One Uber-backed group called Drive Forward states that a minimum wage plan like this could limit driver flexibility as it did in New York City when similar legislation passed.

    If passed, the minimum wage would be implemented on January 1, 2021. With the implementations included in this plan, the goal of the mayor and those who are for it is to pay drivers at least $16.39 an hour, which is the current minimum wage in Seattle for non-independent contractors/TNC drivers.

    Do Seattle Drivers Need a Minimum Wage Law?

    There is an argument, however, from July when a report claimed that Seattle drivers already earn $23.25 per hour after expenses.

    The report came from an academic study called Platform Driving in Seattle. The study found that 92% of Uber/Lyft and other rideshare drivers earn more than Seattle’s minimum wage, not including any streaks or bonuses.

    Harry interviewed one of the authors of the 138-page study, Louis Hyman, on the RSG podcast. The study looked at one week of driver earnings in Seattle in 2019.

    “We tried to get a set of data that allowed for different interpretations, different approaches to different kinds of questions that people might ask,” said Hyman.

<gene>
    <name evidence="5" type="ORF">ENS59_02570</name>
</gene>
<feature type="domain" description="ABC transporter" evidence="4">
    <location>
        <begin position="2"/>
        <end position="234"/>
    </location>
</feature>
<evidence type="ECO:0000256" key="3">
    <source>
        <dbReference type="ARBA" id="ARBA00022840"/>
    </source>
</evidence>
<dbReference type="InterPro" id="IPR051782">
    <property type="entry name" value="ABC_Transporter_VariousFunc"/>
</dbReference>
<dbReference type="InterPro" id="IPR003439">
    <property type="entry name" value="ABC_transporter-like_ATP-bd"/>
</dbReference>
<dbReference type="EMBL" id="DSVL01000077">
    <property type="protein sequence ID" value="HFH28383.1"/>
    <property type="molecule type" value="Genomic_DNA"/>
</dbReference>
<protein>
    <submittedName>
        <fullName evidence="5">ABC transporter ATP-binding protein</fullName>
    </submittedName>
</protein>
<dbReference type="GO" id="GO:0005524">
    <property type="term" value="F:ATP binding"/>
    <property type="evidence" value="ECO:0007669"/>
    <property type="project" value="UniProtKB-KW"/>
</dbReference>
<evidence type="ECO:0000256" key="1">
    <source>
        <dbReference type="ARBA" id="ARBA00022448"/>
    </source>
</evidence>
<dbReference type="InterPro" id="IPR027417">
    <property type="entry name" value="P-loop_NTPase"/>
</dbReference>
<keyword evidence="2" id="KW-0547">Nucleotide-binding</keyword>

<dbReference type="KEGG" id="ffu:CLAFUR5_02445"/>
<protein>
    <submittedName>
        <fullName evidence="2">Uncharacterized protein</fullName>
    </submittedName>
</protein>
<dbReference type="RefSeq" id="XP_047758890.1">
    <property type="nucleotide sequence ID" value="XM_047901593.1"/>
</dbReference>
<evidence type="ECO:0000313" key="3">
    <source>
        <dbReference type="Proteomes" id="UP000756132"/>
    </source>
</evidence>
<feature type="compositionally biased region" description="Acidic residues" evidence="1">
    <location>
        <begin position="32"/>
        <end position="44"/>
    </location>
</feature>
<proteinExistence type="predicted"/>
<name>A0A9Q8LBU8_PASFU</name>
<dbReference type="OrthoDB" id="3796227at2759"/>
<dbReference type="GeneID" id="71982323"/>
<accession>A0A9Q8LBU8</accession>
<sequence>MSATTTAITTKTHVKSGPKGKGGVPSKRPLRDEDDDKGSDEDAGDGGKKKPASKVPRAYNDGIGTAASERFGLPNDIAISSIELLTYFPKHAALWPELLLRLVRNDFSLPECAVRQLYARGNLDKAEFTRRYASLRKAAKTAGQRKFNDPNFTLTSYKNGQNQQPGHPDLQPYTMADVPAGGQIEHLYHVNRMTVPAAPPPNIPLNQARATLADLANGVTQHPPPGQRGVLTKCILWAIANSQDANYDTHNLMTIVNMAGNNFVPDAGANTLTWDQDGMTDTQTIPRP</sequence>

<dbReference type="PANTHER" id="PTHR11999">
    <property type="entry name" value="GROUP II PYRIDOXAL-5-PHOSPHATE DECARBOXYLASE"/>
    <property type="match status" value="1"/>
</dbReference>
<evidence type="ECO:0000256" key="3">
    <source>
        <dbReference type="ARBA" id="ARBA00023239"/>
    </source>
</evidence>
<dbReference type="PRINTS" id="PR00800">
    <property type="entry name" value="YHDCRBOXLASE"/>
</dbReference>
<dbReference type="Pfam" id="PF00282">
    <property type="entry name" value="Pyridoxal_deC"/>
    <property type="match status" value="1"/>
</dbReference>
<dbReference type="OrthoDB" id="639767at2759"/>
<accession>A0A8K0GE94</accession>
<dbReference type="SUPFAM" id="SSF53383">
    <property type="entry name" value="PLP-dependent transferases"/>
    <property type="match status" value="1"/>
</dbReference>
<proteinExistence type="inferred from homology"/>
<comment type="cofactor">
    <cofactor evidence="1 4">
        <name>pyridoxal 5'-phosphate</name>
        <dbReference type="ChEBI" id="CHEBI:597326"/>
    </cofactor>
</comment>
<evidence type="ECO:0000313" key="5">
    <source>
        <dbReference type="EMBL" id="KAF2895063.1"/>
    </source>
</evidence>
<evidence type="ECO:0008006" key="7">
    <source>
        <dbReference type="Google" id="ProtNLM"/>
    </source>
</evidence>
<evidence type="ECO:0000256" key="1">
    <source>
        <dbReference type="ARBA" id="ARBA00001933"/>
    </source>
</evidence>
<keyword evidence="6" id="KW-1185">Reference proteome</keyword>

The co-author understands that looking into something like driver pay is a difficult question to answer and there are a lot of pieces that go into calculating it.

    For the study, the authors were able to get information from Uber and Lyft in the form of anonymous data in order to find conclusions in a non-biased fashion. Neither Uber nor Lyft were able to access each other’s information due to antitrust laws.

    By having this information, they were able to observe when drivers in P1 (on the app but waiting for a match with a passenger) were on both Uber and Lyft at the same time. The study even delved into actual data as far as what cars people are driving, the cost of gas in Seattle for that specific week, and depreciation of those vehicles.

    Hyman said in the podcast that the earnings among drivers differed greatly from driver to driver. There could be drivers earning more than $40 an hour and others earning around $9 an hour. Some of this could be based on experience of the drivers or other factors, but the study didn’t have tenure information of the drivers. Again, this is before bonuses and streaks.